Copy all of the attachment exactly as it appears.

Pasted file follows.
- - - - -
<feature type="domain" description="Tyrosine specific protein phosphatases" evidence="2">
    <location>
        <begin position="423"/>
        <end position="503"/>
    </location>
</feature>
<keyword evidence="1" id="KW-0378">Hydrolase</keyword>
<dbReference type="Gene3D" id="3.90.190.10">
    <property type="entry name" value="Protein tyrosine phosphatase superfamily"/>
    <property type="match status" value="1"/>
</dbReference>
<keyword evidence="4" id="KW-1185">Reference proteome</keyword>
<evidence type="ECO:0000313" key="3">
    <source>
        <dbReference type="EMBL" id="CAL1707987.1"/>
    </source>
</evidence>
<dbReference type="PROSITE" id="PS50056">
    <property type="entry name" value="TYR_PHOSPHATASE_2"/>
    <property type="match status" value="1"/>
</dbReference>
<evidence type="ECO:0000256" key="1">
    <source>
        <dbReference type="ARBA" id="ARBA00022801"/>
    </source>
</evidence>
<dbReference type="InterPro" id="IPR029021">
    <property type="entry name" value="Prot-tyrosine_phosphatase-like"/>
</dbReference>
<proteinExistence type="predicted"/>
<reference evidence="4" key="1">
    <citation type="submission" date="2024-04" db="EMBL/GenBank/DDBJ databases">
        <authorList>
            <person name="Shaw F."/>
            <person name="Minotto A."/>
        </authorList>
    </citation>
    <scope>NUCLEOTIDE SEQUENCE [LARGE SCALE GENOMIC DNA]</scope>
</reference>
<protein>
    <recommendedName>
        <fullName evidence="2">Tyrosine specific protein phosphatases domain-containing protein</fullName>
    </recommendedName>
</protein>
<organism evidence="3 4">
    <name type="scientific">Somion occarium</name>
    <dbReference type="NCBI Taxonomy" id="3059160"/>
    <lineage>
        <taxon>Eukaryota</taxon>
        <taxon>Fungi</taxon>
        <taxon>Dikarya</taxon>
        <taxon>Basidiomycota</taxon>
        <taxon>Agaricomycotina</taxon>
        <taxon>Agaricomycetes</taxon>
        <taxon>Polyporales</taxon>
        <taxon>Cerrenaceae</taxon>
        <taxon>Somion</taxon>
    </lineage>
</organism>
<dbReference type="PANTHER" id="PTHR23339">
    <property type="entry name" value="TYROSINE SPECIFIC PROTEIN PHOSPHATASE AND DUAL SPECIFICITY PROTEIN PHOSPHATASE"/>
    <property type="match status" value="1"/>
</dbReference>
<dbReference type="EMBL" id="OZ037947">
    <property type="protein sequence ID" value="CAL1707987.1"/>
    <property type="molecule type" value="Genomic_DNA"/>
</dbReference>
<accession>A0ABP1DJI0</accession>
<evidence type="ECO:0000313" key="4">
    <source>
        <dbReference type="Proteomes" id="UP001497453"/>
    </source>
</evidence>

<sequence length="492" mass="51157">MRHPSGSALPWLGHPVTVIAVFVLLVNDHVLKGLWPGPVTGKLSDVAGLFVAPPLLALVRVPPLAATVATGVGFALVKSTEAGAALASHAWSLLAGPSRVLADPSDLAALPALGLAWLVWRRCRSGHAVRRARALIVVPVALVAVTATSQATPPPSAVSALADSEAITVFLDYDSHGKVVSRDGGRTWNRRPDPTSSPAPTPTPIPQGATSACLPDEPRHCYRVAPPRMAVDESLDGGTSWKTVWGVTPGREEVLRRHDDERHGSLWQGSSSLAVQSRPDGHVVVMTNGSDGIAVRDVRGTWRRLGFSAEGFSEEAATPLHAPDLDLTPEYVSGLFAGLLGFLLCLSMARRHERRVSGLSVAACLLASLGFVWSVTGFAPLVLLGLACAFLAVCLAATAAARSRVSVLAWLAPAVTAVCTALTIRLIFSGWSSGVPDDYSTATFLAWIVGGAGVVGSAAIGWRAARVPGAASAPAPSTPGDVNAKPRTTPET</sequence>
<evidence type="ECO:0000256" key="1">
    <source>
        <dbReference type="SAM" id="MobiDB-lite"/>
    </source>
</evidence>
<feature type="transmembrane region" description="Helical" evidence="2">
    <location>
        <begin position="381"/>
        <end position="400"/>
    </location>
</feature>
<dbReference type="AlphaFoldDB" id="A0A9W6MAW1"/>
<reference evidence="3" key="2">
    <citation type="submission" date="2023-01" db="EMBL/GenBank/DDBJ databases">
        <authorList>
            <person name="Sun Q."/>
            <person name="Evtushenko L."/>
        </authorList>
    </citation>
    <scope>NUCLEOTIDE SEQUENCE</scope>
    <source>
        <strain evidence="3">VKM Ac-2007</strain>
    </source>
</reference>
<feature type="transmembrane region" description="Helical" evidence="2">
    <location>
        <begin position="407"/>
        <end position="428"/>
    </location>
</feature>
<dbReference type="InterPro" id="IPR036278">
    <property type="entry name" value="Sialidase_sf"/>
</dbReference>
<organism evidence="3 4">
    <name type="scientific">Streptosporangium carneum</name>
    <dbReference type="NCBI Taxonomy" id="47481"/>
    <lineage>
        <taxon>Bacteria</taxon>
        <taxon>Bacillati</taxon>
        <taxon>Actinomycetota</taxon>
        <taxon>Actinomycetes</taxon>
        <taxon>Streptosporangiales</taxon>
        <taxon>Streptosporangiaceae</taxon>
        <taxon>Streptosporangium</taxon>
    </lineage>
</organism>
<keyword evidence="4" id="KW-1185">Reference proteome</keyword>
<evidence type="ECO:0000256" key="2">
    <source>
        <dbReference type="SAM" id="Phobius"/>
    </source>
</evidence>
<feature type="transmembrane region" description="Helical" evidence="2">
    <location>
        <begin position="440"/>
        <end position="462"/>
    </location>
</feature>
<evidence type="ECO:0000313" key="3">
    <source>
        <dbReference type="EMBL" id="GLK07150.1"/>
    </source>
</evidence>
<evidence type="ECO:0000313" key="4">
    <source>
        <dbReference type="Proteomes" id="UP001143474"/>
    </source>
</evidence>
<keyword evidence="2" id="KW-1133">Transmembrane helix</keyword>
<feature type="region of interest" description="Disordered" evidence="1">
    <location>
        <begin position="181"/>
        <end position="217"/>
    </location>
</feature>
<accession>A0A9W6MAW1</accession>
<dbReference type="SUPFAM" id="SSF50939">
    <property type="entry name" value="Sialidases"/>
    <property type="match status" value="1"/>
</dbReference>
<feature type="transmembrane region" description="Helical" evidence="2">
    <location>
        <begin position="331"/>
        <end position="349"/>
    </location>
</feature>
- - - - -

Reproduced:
<feature type="domain" description="Tyrosine specific protein phosphatases" evidence="2">
    <location>
        <begin position="423"/>
        <end position="503"/>
    </location>
</feature>
<keyword evidence="1" id="KW-0378">Hydrolase</keyword>
<dbReference type="Gene3D" id="3.90.190.10">
    <property type="entry name" value="Protein tyrosine phosphatase superfamily"/>
    <property type="match status" value="1"/>
</dbReference>
<keyword evidence="4" id="KW-1185">Reference proteome</keyword>
<evidence type="ECO:0000313" key="3">
    <source>
        <dbReference type="EMBL" id="CAL1707987.1"/>
    </source>
</evidence>
<dbReference type="PROSITE" id="PS50056">
    <property type="entry name" value="TYR_PHOSPHATASE_2"/>
    <property type="match status" value="1"/>
</dbReference>
<evidence type="ECO:0000256" key="1">
    <source>
        <dbReference type="ARBA" id="ARBA00022801"/>
    </source>
</evidence>
<dbReference type="InterPro" id="IPR029021">
    <property type="entry name" value="Prot-tyrosine_phosphatase-like"/>
</dbReference>
<proteinExistence type="predicted"/>
<reference evidence="4" key="1">
    <citation type="submission" date="2024-04" db="EMBL/GenBank/DDBJ databases">
        <authorList>
            <person name="Shaw F."/>
            <person name="Minotto A."/>
        </authorList>
    </citation>
    <scope>NUCLEOTIDE SEQUENCE [LARGE SCALE GENOMIC DNA]</scope>
</reference>
<protein>
    <recommendedName>
        <fullName evidence="2">Tyrosine specific protein phosphatases domain-containing protein</fullName>
    </recommendedName>
</protein>
<organism evidence="3 4">
    <name type="scientific">Somion occarium</name>
    <dbReference type="NCBI Taxonomy" id="3059160"/>
    <lineage>
        <taxon>Eukaryota</taxon>
        <taxon>Fungi</taxon>
        <taxon>Dikarya</taxon>
        <taxon>Basidiomycota</taxon>
        <taxon>Agaricomycotina</taxon>
        <taxon>Agaricomycetes</taxon>
        <taxon>Polyporales</taxon>
        <taxon>Cerrenaceae</taxon>
        <taxon>Somion</taxon>
    </lineage>
</organism>
<dbReference type="PANTHER" id="PTHR23339">
    <property type="entry name" value="TYROSINE SPECIFIC PROTEIN PHOSPHATASE AND DUAL SPECIFICITY PROTEIN PHOSPHATASE"/>
    <property type="match status" value="1"/>
</dbReference>
<dbReference type="EMBL" id="OZ037947">
    <property type="protein sequence ID" value="CAL1707987.1"/>
    <property type="molecule type" value="Genomic_DNA"/>
</dbReference>
<accession>A0ABP1DJI0</accession>
<evidence type="ECO:0000313" key="4">
    <source>
        <dbReference type="Proteomes" id="UP001497453"/>
    </source>
</evidence>

<sequence length="492" mass="51157">MRHPSGSALPWLGHPVTVIAVFVLLVNDHVLKGLWPGPVTGKLSDVAGLFVAPPLLALVRVPPLAATVATGVGFALVKSTEAGAALASHAWSLLAGPSRVLADPSDLAALPALGLAWLVWRRCRSGHAVRRARALIVVPVALVAVTATSQATPPPSAVSALADSEAITVFLDYDSHGKVVSRDGGRTWNRRPDPTSSPAPTPTPIPQGATSACLPDEPRHCYRVAPPRMAVDESLDGGTSWKTVWGVTPGREEVLRRHDDERHGSLWQGSSSLAVQSRPDGHVVVMTNGSDGIAVRDVRGTWRRLGFSAEGFSEEAATPLHAPDLDLTPEYVSGLFAGLLGFLLCLSMARRHERRVSGLSVAACLLASLGFVWSVTGFAPLVLLGLACAFLAVCLAATAAARSRVSVLAWLAPAVTAVCTALTIRLIFSGWSSGVPDDYSTATFLAWIVGGAGVVGSAAIGWRAARVPGAASAPAPSTPGDVNAKPRTTPET</sequence>
<evidence type="ECO:0000256" key="1">
    <source>
        <dbReference type="SAM" id="MobiDB-lite"/>
    </source>
</evidence>
<feature type="transmembrane region" description="Helical" evidence="2">
    <location>
        <begin position="381"/>
        <end position="400"/>
    </location>
</feature>
<dbReference type="AlphaFoldDB" id="A0A9W6MAW1"/>
<reference evidence="3" key="2">
    <citation type="submission" date="2023-01" db="EMBL/GenBank/DDBJ databases">
        <authorList>
            <person name="Sun Q."/>
            <person name="Evtushenko L."/>
        </authorList>
    </citation>
    <scope>NUCLEOTIDE SEQUENCE</scope>
    <source>
        <strain evidence="3">VKM Ac-2007</strain>
    </source>
</reference>
<feature type="transmembrane region" description="Helical" evidence="2">
    <location>
        <begin position="407"/>
        <end position="428"/>
    </location>
</feature>
<dbReference type="InterPro" id="IPR036278">
    <property type="entry name" value="Sialidase_sf"/>
</dbReference>
<organism evidence="3 4">
    <name type="scientific">Streptosporangium carneum</name>
    <dbReference type="NCBI Taxonomy" id="47481"/>
    <lineage>
        <taxon>Bacteria</taxon>
        <taxon>Bacillati</taxon>
        <taxon>Actinomycetota</taxon>
        <taxon>Actinomycetes</taxon>
        <taxon>Streptosporangiales</taxon>
        <taxon>Streptosporangiaceae</taxon>
        <taxon>Streptosporangium</taxon>
    </lineage>
</organism>
<keyword evidence="4" id="KW-1185">Reference proteome</keyword>
<evidence type="ECO:0000256" key="2">
    <source>
        <dbReference type="SAM" id="Phobius"/>
    </source>
</evidence>
<feature type="transmembrane region" description="Helical" evidence="2">
    <location>
        <begin position="440"/>
        <end position="462"/>
    </location>
</feature>
<evidence type="ECO:0000313" key="3">
    <source>
        <dbReference type="EMBL" id="GLK07150.1"/>
    </source>
</evidence>
<evidence type="ECO:0000313" key="4">
    <source>
        <dbReference type="Proteomes" id="UP001143474"/>
    </source>
</evidence>
<keyword evidence="2" id="KW-1133">Transmembrane helix</keyword>
<feature type="region of interest" description="Disordered" evidence="1">
    <location>
        <begin position="181"/>
        <end position="217"/>
    </location>
</feature>
<accession>A0A9W6MAW1</accession>
<dbReference type="SUPFAM" id="SSF50939">
    <property type="entry name" value="Sialidases"/>
    <property type="match status" value="1"/>
</dbReference>
<feature type="transmembrane region" description="Helical" evidence="2">
    <location>
        <begin position="331"/>
        <end position="349"/>
    </location>
</feature>